Column: The dapper duck of the woods
Published 8:27 pm Thursday, November 10, 2005
As you regular readers know I am reveling in a new, rural home. One of my new pleasures is sitting in the living room with a cup of coffee and watching the wood ducks parading up and down the creek that runs just feet from the patio doors. Usually in pairs, they furtively sneak amongst the bushes hanging out over the water, disappearing and reappearing like ghostly apparitions. When venturing into the sunlight the gaudily garbed male looks like an artist's masterpiece but back in the shaded foliage his colorful trappings blend into an invisible mosaic of light and shadow. He literally disappears right before your eyes. The wood duck is one of our most richly and beautifully colored birds. They're also an all American bird, living almost entirely within the United States. In the warmer months they can be found in nearly every state from coast to coast and they rarely migrate beyond our borders.
Woodies, as most hunters call them, are the most un-duck like of our waterfowl. They shun the open expanse of lakes and rivers most other ducks inhabit. As their name suggests, they are a bird of the woodlands. Woodies prefer small, tree lined creeks and secluded ponds nestled in woodlots. Either a-wing or a-foot, they venture some distance into the woods in search of nuts, insects and delectable vegetation. In the fall, acorns are one of their favorites and it's common for their crops to be stuffed to overflowing with whole acorns. Must take a lot of grit to grind all those up.
They typically nest in hollow trees, preferably in the woods and often some distance away from the water. They're not opposed to urban life, though. Every year I see woodies flying about town where they nest in hollow trees along the streets and even in chimneys atop houses. The chosen nesting site can be as low as just several feet off the ground to high up in the trunks of towering trees, wherever a suitable hollow happens to be. They've also been known to make nests in hay stored in the lofts of old barns. I guess that would be considered the ultimate king size suite. When ma deems the time right she coaxes her unfledged youngsters to bail out of the nest, each falling to the ground with a jarring thud but usually unharmed. They then march perilously a-foot whatever distance is required, which is often considerable, to reach water.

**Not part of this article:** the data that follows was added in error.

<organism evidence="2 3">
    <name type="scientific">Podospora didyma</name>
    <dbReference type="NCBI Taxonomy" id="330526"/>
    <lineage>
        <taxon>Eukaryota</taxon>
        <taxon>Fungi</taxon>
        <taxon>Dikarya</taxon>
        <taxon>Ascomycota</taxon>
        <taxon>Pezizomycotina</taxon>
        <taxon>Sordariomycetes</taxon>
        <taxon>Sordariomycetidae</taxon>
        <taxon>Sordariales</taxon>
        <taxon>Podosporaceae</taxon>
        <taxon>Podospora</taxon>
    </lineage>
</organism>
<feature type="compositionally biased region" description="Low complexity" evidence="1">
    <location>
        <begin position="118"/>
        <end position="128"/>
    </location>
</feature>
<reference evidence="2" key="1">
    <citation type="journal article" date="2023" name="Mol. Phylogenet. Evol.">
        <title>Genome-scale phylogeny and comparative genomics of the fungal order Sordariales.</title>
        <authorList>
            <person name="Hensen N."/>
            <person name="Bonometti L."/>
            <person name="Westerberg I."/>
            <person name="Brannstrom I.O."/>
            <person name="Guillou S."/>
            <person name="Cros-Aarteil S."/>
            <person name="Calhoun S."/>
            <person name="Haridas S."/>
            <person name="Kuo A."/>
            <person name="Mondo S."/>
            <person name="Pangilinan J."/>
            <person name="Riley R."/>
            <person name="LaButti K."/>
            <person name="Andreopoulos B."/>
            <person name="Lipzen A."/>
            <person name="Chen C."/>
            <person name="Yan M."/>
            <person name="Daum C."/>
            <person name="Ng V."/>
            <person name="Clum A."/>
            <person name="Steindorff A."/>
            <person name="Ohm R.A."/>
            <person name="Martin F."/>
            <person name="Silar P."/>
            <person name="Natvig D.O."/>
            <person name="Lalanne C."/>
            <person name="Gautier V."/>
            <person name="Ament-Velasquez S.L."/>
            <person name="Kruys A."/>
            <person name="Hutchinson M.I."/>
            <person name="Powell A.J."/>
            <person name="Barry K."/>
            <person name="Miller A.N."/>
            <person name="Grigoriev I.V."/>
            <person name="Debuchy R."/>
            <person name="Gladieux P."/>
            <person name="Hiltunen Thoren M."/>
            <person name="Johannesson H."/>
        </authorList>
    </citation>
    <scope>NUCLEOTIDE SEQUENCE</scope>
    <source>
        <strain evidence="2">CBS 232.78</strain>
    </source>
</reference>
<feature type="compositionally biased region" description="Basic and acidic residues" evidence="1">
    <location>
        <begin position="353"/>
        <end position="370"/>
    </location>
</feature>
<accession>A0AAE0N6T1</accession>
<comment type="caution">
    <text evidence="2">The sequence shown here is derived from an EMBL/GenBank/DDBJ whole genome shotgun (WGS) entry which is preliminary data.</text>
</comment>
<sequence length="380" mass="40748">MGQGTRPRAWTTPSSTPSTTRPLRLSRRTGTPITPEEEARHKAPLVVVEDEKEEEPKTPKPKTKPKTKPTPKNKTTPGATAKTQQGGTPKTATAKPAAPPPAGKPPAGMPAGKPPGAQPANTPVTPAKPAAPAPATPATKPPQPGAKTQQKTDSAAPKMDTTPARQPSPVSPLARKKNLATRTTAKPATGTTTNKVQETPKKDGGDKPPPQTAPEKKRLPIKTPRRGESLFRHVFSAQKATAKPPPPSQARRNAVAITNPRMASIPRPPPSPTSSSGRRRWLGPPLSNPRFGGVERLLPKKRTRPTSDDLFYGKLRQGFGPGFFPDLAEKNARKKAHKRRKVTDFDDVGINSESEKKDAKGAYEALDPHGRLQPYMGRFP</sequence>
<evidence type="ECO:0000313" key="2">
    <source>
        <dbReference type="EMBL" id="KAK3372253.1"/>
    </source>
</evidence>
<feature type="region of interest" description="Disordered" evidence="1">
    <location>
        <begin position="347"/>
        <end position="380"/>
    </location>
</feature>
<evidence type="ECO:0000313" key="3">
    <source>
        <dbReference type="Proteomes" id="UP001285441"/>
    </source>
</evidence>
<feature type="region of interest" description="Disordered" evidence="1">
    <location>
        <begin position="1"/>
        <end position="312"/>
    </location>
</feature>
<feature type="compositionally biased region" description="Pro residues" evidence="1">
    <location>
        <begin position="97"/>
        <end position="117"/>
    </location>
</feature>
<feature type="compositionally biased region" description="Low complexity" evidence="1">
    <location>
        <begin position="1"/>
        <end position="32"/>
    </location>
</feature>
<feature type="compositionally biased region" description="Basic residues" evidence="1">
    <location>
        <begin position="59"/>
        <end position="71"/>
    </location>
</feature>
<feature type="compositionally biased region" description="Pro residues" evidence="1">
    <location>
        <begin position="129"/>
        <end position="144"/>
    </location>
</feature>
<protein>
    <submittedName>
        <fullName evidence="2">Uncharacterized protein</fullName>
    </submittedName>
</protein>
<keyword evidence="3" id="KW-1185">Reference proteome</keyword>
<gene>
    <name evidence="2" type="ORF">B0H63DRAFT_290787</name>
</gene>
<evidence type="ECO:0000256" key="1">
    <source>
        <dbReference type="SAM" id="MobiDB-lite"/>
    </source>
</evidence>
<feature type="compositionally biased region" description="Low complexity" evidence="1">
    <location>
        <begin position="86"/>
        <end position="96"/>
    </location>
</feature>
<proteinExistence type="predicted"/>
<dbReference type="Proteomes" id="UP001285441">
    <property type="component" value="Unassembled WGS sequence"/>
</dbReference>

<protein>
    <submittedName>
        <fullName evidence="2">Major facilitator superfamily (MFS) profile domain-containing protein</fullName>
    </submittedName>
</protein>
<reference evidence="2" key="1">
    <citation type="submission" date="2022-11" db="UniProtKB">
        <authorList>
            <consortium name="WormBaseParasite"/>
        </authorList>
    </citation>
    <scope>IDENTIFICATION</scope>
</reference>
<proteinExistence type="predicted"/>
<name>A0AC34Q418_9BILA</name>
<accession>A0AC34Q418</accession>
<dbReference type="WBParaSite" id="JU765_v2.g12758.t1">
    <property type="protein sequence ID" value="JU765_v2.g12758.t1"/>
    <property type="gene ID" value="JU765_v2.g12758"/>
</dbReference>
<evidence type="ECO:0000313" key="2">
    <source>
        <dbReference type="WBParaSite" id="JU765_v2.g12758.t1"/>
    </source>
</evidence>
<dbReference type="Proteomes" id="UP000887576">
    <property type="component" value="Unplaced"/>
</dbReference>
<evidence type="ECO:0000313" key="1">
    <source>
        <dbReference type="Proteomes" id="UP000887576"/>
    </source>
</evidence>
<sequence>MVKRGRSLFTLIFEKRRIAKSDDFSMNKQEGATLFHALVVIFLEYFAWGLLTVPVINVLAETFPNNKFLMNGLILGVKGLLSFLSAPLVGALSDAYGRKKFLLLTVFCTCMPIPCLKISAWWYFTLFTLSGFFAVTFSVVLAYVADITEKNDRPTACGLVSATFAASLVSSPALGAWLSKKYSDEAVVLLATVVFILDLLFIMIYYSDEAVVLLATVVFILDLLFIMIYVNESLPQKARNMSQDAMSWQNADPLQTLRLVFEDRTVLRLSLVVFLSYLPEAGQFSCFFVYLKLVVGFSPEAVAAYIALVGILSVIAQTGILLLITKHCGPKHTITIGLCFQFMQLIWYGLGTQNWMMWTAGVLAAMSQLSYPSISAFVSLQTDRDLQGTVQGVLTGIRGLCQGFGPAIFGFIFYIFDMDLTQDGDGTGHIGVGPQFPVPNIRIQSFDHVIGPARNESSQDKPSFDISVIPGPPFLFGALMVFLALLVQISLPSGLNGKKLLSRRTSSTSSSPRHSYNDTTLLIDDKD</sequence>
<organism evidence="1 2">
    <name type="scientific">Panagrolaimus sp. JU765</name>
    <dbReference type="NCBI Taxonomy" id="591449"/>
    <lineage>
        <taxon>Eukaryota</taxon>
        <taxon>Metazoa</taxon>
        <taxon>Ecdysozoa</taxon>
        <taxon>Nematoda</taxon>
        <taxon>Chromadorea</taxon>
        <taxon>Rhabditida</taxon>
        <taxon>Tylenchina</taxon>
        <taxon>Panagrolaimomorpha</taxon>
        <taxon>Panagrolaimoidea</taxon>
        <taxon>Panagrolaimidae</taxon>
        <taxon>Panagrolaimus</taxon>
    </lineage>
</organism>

Daytimes are usually spent along small creeks, foraging in the adjacent woodlands. Come dusk, most head to the safety and tranquility of a secluded pond for the night. This is when they are the most vulnerable to hunters. Mallards and most other ducks cautiously circle their landing site many times looking for danger but when a woodie makes up his mind to land he's coming in no matter what. Many a hunter has stood totally unconcealed with shotgun blazing while woodies pour in around him like kamikaze pilots. To limit the carnage, legal duck hunting hours end early before most woodies head to the night ponds.
The woody's vulnerability to hunters was nearly their undoing back in the market hunting days. They are considered the most delectable of ducks and their brilliant feathers were in high demand as well. By the early 1900s they were on the verge of extinction. Just in the knick of time wood duck hunting was banned. It was discovered that woodies took well to captive breeding and artificial propagation came into vogue, both for profit and for reintroduction into the wild. One of the major players in wood duck rearing was the country of Holland, which made a big business selling them to the U.S. market. The Audubon Society, then called the National Association of Audubon Societies, through their Department of Applied Ornithology also provided detailed information on wood duck rearing. Through these efforts the wood duck began a long, slow comeback. I remember back in the late 1960s they were not uncommon but still a novelty to see.
Now, at least in these parts, they are our most common duck. Carpe diem.